WEST LAFAYETTE, Ind. — Some jobs are best left to
professionals. That’s often true when pulling farm machinery and trucks out of
soft soil or ditches, said a Purdue University specialist.
Performed improperly or without the right equipment, the
seemingly simple task can result in costly damage and, possibly, physical
injury, said Fred Whitford, coordinator of Purdue Pesticide Programs.
Whitford is the lead author of a new Purdue Extension
publication on the topic, Extracting Stuck Equipment Safely: How to Avoid
Expensive and Painful Incidents, publication No. PPP-98.
The 96-page publication is available for free download or $5
in printed form from Purdue’s The Education Store. The book can be ordered
online at https://mdc.itap.purdue.edu/item.asp?item_numberPPP-98.
“Everyone’s pulled out stuck equipment, and maybe it’s
always worked. But just because you can doesn’t mean you should,” Whitford said.
“You’ve got to think about whether you have the equipment
capable of doing the job and what kind of vehicle you’re using to do the
pulling. If you don’t it can lead to serious injury or death and, if chemicals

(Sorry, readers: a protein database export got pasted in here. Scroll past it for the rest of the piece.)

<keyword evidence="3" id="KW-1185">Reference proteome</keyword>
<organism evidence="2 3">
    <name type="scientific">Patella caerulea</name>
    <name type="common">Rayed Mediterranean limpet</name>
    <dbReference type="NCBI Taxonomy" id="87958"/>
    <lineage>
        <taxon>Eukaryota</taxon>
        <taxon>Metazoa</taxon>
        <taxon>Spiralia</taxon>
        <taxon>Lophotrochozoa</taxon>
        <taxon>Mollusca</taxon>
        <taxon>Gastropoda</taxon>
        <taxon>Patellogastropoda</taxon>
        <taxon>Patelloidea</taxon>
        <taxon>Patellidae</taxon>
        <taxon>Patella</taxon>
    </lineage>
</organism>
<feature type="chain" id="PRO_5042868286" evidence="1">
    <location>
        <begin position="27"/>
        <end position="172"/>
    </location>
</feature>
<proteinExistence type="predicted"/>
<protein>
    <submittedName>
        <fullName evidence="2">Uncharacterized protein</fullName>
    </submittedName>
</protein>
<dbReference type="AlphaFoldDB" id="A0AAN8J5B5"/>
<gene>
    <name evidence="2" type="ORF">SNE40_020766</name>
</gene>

are involved, possible environmental contamination.”
In the book, Whitford and his contributors recount real-life
stories of people who were hurt when towing chains or straps broke and flew back
into the cab of the pulling vehicle. In some cases the pulling vehicle lost
bumpers and axles or sustained body damage.
“You might spend several hundred dollars for a professional
wrecking service to extract the stuck machinery, but that’s nothing compared to
losing potentially thousands of dollars if you do it yourself and things go
wrong,” Whitford said. “And, of course, you can’t put a price tag on someone’s
Extracting Stuck Equipment Safely covers assessing the stuck
machinery situation, choosing and inspecting pulling equipment, checking
attachment device ratings, communicating with the recovery team and what to do
if tragedy strikes.
“There’s a chapter where we go into the four ‘zones’ of
extraction and forces of resistance,” Whitford said. “There’s the stuck zone,
where the vehicle to be pulled is located; the tow zone, the truck or tractor
that’s going to be doing the pulling; the danger zone, which is the hookup
between the stuck and pulling vehicles where the stress is concentrated; and the
clear zone, where we make sure there are no people near you in the event
“Gathering all this information at the scene takes a couple
of minutes and will help us know if we can do the job safely.”
The full-color book contains photographs illustrating the
right and wrong ways to pull out stuck machinery and how to examine pulling
Others who contributed content to Extracting Stuck Equipment
Safely were Steve Hawkins, assistant director of Purdue Agricultural Centers;
Dennis Nowaskie, superintendent of Southwest-Purdue Agricultural Center; Doug
Busdeker, area general manager of farm centers for The Andersons; Mike
Depoister, owner of TriPower Towing and Recovery; Steve Queen, safety and risk
coordinator for Trupointe Cooperative; and Jamie Southard, safety and regulatory
director for Effingham Equity.